Like bees on cherry

I have a love/hate relationship going on with the weeping cherry near the garage. For all of seven days in early spring(less if it’s warm) it puts on its floral show, and when it does I hate the dirty white color.  The tree is filled with dead twigs which need removing, it frequently needs pruning, and its trunk harbors a colony of carpenter ants(just waiting to stage an assault on the house).  The few redeeming qualities of the tree are what have kept it off the woodpile.  The wintertime structure of the weeping branches appeals to me, and early bulbs seem to like growing in its dank, rooty, shade, but most of all for the few days when it’s in flower insects far and wide swarm to what must be the first nectar buffet open in the neighborhood.

mixed daffodils

The daffodils are coming on, but they just don’t pull in the pollinators like the cherry tree does.

Here’s my first attempt to get a video of the blossom orgy.  If you risk clicking, it’s about a one minute phone video I took and although there are many reasons why I do not expect it to garner more than 15 views tops, I hope someone out there likes the buzzing (turn up the volume) and the fluttering.

I did try to get a few still shots of bees, but that realm of photography is still way beyond me.  If bugs are your thing I highly recommend giving Donna a visit at Garden Walk, Garden Talk.  Now there’s someone who knows her way around a macro lens.

8 comments on “Like bees on cherry

  1. You are right. It is a bee magnet. I wish I had that many bees flying around here. We just don’t have that many anymore.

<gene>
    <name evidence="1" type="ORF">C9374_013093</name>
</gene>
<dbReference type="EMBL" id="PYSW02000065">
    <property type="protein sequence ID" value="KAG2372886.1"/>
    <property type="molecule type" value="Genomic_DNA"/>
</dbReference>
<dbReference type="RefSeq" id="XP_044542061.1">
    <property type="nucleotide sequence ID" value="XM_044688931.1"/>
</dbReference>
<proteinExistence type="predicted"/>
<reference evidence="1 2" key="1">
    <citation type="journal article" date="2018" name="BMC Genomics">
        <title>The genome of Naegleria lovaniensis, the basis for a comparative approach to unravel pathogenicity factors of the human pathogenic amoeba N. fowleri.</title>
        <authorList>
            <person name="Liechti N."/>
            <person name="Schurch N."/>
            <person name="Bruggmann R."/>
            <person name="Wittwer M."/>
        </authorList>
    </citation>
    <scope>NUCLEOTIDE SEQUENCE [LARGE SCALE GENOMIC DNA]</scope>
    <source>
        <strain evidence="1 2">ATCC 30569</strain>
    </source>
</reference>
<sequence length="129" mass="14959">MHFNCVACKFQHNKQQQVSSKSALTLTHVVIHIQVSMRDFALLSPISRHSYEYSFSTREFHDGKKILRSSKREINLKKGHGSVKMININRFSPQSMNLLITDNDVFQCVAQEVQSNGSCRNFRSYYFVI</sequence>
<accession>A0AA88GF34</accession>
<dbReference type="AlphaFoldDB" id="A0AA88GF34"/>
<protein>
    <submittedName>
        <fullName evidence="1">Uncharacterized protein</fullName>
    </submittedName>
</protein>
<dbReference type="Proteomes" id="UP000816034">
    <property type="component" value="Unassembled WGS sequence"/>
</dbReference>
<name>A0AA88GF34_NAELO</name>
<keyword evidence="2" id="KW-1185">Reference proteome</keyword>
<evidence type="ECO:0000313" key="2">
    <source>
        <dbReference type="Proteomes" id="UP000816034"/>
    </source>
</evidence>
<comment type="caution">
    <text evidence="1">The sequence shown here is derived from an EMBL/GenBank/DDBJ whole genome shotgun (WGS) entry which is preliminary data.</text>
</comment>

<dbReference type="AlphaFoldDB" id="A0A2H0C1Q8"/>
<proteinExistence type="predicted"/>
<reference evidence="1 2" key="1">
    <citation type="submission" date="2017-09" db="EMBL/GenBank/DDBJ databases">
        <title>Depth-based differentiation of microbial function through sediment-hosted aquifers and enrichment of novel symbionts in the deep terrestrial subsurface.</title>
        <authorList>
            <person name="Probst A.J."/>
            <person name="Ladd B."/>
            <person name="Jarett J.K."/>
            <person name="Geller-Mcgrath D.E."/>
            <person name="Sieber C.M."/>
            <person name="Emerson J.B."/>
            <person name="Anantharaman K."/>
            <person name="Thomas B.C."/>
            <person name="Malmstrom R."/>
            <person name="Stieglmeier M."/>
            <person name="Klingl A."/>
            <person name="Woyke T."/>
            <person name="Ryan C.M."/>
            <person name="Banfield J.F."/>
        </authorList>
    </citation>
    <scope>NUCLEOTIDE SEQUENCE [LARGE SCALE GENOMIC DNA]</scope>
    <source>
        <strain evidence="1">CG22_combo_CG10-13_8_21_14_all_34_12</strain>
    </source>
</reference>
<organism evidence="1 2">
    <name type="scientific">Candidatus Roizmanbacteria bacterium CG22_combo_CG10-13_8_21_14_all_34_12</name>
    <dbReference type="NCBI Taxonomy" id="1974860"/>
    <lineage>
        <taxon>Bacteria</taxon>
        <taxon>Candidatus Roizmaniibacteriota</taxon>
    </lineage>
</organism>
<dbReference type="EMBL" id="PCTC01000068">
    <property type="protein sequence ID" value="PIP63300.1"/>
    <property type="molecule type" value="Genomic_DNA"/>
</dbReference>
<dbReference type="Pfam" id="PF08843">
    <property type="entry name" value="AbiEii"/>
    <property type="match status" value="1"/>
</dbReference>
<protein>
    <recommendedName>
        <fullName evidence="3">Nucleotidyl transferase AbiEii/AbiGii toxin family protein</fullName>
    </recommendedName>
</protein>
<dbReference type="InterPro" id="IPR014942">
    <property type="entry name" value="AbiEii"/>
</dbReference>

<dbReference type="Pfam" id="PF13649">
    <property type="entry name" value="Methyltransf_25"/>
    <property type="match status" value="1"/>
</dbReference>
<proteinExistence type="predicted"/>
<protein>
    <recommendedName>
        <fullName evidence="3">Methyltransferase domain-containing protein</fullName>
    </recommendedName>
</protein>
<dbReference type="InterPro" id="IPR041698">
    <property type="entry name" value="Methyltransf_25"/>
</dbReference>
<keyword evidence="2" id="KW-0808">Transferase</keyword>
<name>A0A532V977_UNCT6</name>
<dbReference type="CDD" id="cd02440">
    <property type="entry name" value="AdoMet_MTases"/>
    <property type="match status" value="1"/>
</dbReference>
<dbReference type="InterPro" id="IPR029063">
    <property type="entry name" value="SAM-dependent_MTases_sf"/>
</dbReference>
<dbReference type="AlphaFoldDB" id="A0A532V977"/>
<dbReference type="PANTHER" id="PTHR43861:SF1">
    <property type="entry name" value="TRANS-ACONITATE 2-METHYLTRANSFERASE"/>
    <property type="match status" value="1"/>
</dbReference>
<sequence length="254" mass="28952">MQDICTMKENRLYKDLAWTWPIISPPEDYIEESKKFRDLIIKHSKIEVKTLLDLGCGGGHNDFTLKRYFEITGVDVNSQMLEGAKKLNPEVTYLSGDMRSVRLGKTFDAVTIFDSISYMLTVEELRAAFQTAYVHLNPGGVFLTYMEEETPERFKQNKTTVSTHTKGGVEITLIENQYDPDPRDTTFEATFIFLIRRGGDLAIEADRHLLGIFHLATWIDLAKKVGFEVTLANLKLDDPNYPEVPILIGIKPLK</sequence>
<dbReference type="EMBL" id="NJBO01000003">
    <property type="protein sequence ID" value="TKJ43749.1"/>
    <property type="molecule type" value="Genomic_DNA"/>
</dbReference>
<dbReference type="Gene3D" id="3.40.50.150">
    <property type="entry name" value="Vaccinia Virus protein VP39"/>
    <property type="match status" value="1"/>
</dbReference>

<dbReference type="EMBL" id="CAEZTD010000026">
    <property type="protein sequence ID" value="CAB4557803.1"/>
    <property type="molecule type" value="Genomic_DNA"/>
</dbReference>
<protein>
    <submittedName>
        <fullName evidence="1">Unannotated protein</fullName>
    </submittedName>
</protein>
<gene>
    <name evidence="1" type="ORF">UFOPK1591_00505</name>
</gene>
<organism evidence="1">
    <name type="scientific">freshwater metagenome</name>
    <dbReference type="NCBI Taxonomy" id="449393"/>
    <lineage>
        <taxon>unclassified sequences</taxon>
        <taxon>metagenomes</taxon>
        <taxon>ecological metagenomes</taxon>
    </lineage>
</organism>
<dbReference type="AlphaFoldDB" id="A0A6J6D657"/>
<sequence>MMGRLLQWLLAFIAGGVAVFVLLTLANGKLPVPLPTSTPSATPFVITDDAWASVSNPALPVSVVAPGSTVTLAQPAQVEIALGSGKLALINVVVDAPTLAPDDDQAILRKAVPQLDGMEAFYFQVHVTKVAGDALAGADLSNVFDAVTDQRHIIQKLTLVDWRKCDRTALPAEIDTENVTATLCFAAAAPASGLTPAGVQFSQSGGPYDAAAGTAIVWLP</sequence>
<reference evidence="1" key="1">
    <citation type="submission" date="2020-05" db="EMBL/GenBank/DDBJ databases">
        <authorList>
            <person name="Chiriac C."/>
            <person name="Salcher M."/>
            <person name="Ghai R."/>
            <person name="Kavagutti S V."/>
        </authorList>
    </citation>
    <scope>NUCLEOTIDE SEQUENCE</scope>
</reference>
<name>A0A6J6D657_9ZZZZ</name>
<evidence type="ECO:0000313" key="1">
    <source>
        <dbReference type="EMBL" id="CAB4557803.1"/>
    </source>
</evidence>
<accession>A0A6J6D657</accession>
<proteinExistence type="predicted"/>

• bittster says:

      I’m a little surprised myself by the number of honeybees. There must be a hive somewhere.
      The bumblebees have become more and more common over the years. There are dozens on the tree and I’m assuming they are the queens from last fall starting up their new families, so I’m guessing there will soon be more and more.

  2. Cathy says:

    I tried to get a video of the bees on our hazel catkins earlier this year, but the bees were too high up. Good to see so many on your cherry, and butterflies too. 😀

    • bittster says:

      I feel like I recognize the butterflies from last year, they’re all the cabbageworms that grew up in my broccoli patch last year!
      Hazelnuts- I wouldn’t think of planting that for the bees, but I’ll need to keep it in mind.

  3. Pauline says:

    Bees and butterflies were attracted to it, for that reason alone it must stay! Lovely to see so many butterflies, we have only seen one or two so far.

    • bittster says:

      I guess I do have to keep it… I’m considering planting a new one in a less prominent area, maybe one with a pink flower since there’s already so much white around here.
      I hope the butterflies find you soon, theses are all the cabbageworms from last summer… Still nice though!

  4. Chloris says:

    Well it is worth keeping when the bees and butterflies like it so much.I don’t know why you don’ t like it, I think the dainty flowers are pretty unlike the big blowsy pink ones which are strewing petals everywhere in my garden at the moment. It is a massive great Prunus Kansan; horrible, vulgar thing. Even the pigeons are offended by it, they spend all day pulling the buds off it, but it is a losing battle there are too many.

    • bittster says:

      Your comment made me laugh! A neighbor has one of those vulgar pepto- bismo cherries and I love it (as long as it keeps its distance). My favorite phase is when the blossoms lose their petals and there’s a steady pink rain on every breeze and drifts of petals line the street. The kids pick them up for throwing and much fun is had.
      There’s something off about mine. The flowers just aren’t white enough for me and always look a bit dirty. Maybe I need to find a nice single pale pink, or I’ll get an orchard cherry…. A big bee feeder in the spring and then a big bird feeder in the summer 🙂

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